Since adding a few lengths of rope to your gear is never been a bad idea, I wrapped the whole handle in line-cord & polyester rope - line-cord is great for bushcraft, btw, full natural & it smells great. Whatever, the cord gives you a finer grip, and at least you're sure always to have a few meters of good rope with you.
Fine paracord or even fishing rope is okay, just don't wrap it too thick (two rounds is okay).
Fishermens knots, as usual.
Step 12: Bacon for the Belly
I agree, it's not the cutest bird in town, but given it's price it's definitely the best for the job. Carving, skinning, slicing, digging, hacking & even spreading nutella or peanut butter, it's all bacon for the belly of this bird. Do you really know much knices that are multifunctional like that?
Full tang, 7 inch long, 4mm carbon steel, sharpened carefully. Quality doesn't have to be expensive.
No more blade porn for me. This one's a keeper.
Hope you enjoyed it as much as me, and thanx for watching.
Step 13: About That Sheath...
I feel that sooner or later someone will ask me a question about that redneck-sheath I made. In fact, it started as an experiment but it turned out really nice - my opinion. No rivets or other leatherworking gear needed, and so again doable for everyone.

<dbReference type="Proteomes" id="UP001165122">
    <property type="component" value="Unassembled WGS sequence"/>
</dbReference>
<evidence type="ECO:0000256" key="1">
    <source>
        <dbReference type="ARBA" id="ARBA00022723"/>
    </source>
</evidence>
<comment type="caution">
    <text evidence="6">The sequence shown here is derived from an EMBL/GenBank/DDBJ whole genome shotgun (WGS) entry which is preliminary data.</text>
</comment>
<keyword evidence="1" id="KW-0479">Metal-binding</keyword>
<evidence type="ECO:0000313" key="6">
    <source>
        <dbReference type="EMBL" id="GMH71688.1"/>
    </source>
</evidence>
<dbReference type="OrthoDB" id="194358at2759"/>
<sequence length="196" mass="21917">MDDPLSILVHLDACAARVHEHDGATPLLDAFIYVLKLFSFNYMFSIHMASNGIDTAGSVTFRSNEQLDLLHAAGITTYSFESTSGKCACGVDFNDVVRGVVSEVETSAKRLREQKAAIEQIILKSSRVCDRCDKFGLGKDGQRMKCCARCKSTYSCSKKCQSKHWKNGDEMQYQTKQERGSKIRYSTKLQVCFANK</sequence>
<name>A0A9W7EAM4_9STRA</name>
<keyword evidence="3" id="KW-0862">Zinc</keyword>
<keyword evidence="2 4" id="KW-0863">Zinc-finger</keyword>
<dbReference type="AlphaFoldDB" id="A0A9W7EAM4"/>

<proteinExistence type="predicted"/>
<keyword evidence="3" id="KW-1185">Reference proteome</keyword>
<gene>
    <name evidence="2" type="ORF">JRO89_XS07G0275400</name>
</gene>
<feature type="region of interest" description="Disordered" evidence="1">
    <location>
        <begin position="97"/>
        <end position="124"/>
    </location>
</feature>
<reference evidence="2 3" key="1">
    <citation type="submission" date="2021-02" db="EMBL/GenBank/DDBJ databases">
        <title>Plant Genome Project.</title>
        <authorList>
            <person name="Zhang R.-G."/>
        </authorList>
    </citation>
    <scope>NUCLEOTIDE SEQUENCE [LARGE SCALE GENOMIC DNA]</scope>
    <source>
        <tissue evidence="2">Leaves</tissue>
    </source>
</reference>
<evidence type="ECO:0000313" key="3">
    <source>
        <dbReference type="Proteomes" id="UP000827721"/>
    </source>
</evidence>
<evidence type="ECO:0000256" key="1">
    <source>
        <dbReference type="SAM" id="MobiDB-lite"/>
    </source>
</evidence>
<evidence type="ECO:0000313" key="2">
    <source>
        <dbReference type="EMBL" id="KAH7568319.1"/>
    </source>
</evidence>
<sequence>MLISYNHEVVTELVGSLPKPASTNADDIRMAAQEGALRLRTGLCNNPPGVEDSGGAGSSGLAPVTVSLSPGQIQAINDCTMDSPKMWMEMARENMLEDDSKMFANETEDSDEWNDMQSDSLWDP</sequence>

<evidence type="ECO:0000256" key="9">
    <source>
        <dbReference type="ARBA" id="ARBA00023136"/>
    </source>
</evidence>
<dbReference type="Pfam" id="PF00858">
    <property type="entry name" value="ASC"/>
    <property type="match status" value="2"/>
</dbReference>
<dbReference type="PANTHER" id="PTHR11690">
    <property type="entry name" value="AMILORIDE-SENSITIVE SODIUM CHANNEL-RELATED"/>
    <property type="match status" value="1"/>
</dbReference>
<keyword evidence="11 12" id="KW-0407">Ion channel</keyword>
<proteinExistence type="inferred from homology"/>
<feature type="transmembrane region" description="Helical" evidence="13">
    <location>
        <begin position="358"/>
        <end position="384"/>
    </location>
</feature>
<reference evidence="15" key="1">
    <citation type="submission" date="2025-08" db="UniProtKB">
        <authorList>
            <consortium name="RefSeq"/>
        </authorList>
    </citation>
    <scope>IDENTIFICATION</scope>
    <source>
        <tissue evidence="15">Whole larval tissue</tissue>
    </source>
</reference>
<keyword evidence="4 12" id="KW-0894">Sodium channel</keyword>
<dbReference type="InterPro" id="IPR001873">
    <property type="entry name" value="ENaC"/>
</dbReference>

Just take a piece of wood and cut it in slices (or take two planks, thus two pieces of wood). Draw the outline of the blade to one of them & router it out (I really need to change the router-bit). Glue the second one to the routered one - it even works the way round - and clamp the whole. After a few hours: declamp & design & just don't forget to make a groove on the handle side. Oil it, stain it, soak it in whisky or black tea - it's your sheath, you can do with it what you want to do with it.
Organise a piece of leather (you can even hack a piece of an old boot), wrap it like a taco around the wooden wooden sheath and use some cordage to fix it very tight. Yep, that's what that groove was for. Wet leather is better. Clamp the handle side for a while to mold it somehow around the handle, make a few holes (use a small metal tube - pencil - and hammer on it) and use a length of paracord to make a nice corset-style something.
Not bush-proof? I know, it'll rot & be ruined in very few time - if I were stupid enough to leave it ouside this winter. I'm sure you can do a lot better than me. Suggestions welcome.